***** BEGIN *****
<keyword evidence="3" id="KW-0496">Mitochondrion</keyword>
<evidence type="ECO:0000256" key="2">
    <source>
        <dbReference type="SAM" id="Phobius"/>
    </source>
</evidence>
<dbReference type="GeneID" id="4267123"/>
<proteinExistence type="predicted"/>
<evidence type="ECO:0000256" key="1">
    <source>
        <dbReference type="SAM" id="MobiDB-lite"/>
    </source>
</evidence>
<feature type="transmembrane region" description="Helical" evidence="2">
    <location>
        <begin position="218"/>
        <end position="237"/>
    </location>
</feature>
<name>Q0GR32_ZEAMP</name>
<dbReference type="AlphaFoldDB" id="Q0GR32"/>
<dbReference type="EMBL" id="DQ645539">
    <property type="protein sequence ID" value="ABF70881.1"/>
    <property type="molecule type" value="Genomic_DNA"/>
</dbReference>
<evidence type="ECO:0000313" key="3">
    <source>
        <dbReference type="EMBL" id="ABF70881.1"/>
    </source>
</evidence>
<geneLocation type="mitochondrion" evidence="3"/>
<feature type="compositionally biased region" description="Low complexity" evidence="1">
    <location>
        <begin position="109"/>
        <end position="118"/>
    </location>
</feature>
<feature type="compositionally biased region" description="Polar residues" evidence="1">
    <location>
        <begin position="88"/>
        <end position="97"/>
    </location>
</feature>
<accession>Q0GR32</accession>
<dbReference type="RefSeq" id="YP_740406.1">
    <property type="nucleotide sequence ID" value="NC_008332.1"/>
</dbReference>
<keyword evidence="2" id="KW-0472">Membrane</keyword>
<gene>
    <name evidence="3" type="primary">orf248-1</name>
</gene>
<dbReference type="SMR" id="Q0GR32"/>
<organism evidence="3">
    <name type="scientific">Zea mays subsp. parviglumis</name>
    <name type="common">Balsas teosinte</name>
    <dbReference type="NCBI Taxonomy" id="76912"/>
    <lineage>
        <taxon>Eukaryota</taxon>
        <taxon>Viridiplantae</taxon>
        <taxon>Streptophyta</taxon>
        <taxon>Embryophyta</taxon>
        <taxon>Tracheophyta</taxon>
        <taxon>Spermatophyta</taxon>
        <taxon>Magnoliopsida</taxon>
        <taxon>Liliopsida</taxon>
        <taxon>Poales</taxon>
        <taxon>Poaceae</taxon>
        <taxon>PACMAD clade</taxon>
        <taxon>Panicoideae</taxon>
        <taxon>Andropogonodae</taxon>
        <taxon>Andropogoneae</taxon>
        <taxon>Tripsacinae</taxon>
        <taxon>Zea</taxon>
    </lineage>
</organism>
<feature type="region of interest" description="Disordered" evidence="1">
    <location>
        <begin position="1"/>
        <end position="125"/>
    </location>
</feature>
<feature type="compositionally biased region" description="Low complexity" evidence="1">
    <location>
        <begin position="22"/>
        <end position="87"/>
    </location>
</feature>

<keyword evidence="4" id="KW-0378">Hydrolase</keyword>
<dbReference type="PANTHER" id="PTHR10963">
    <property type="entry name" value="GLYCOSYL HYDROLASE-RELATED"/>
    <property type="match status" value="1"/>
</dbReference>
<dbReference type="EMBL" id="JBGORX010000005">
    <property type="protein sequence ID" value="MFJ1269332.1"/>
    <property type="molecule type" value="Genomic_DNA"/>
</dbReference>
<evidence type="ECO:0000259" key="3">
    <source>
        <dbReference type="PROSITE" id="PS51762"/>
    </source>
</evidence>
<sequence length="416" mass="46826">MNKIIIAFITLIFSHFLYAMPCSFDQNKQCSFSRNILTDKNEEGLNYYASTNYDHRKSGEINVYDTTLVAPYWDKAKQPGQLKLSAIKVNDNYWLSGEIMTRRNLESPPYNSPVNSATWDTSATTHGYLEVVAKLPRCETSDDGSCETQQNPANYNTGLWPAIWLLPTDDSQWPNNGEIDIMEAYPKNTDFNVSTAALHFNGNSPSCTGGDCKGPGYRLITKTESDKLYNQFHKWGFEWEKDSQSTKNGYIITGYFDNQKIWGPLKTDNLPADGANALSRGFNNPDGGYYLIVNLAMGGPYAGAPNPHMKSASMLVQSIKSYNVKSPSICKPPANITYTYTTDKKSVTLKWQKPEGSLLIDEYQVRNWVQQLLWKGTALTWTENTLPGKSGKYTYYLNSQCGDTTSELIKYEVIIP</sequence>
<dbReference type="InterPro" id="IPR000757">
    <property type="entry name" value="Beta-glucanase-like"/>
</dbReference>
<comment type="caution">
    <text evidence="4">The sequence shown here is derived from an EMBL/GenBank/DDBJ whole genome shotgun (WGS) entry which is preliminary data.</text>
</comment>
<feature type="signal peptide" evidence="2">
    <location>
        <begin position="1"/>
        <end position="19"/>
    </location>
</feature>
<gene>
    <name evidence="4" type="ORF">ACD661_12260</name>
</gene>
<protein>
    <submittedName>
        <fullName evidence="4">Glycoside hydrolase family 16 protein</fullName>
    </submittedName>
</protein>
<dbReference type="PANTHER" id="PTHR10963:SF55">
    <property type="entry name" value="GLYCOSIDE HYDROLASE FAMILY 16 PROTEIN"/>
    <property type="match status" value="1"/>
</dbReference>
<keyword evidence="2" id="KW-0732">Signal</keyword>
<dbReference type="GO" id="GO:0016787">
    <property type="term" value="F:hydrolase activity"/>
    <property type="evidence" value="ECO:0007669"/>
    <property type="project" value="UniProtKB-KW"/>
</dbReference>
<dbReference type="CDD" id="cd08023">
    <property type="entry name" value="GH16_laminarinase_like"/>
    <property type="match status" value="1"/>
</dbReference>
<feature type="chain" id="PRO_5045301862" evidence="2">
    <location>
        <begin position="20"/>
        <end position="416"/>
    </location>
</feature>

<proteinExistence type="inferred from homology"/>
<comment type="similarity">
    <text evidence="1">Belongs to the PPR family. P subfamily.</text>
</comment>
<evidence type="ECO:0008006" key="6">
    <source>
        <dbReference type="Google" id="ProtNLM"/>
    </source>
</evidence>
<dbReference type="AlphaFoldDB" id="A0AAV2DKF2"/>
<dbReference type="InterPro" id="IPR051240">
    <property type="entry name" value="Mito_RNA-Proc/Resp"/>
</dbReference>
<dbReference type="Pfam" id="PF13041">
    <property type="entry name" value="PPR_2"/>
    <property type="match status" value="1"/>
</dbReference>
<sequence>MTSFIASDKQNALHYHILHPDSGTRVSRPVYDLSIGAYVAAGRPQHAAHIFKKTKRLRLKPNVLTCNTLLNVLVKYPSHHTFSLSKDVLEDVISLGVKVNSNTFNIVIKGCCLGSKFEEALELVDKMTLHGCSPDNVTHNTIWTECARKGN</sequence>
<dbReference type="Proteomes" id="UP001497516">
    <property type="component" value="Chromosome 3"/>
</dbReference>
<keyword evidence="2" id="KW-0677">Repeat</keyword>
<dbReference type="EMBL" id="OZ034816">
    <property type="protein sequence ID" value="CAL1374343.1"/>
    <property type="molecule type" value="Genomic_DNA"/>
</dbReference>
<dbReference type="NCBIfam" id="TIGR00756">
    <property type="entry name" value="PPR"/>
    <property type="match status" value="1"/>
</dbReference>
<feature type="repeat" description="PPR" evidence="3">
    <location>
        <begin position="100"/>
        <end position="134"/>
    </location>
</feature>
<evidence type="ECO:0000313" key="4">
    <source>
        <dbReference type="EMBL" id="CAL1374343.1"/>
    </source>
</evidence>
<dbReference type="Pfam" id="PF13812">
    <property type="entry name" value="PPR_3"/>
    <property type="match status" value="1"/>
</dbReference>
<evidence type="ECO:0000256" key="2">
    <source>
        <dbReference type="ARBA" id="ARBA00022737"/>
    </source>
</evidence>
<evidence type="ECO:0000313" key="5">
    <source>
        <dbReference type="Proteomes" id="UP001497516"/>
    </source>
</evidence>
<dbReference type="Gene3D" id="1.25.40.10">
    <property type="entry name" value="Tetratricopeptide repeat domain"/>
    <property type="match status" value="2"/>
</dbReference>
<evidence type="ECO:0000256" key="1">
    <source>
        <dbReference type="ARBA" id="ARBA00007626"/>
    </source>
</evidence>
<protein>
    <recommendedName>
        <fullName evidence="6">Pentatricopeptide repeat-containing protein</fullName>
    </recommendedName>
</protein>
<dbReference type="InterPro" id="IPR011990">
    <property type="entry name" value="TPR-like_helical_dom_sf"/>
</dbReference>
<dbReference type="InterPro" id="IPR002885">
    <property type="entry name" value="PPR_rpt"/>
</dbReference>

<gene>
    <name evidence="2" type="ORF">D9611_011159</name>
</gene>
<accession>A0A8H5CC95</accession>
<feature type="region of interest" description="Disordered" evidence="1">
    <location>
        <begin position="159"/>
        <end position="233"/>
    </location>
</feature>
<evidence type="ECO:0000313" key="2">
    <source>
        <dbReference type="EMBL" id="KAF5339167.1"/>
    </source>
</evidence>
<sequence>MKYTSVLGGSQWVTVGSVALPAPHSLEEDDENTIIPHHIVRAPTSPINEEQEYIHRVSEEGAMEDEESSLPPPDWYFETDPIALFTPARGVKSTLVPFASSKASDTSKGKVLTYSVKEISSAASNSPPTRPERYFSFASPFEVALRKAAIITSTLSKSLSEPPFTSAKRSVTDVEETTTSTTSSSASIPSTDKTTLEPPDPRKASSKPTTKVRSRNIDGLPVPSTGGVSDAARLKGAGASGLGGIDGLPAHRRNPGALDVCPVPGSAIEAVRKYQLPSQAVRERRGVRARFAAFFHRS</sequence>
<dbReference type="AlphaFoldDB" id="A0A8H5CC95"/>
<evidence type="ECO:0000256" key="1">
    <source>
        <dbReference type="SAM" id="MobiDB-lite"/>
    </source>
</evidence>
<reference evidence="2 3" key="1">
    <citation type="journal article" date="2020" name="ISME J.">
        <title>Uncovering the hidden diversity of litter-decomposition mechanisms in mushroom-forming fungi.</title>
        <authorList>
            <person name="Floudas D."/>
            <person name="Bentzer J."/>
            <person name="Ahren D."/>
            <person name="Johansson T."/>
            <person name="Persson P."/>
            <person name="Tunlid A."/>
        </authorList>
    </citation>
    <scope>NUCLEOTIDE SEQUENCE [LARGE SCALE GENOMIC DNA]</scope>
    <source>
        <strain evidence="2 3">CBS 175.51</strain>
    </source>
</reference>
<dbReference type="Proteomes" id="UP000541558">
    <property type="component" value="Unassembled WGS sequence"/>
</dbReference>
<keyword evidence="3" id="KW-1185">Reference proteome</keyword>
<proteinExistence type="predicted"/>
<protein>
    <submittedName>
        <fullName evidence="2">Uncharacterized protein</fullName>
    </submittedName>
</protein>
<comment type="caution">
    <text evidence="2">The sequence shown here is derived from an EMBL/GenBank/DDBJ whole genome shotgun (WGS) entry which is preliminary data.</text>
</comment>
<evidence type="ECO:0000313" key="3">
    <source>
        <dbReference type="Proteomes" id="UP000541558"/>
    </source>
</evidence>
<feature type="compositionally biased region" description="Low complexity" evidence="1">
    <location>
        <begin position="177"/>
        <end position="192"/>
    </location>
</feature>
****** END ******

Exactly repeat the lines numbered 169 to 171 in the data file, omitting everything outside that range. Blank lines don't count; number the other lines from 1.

<dbReference type="NCBIfam" id="TIGR00756">
    <property type="entry name" value="PPR"/>
    <property type="match status" value="1"/>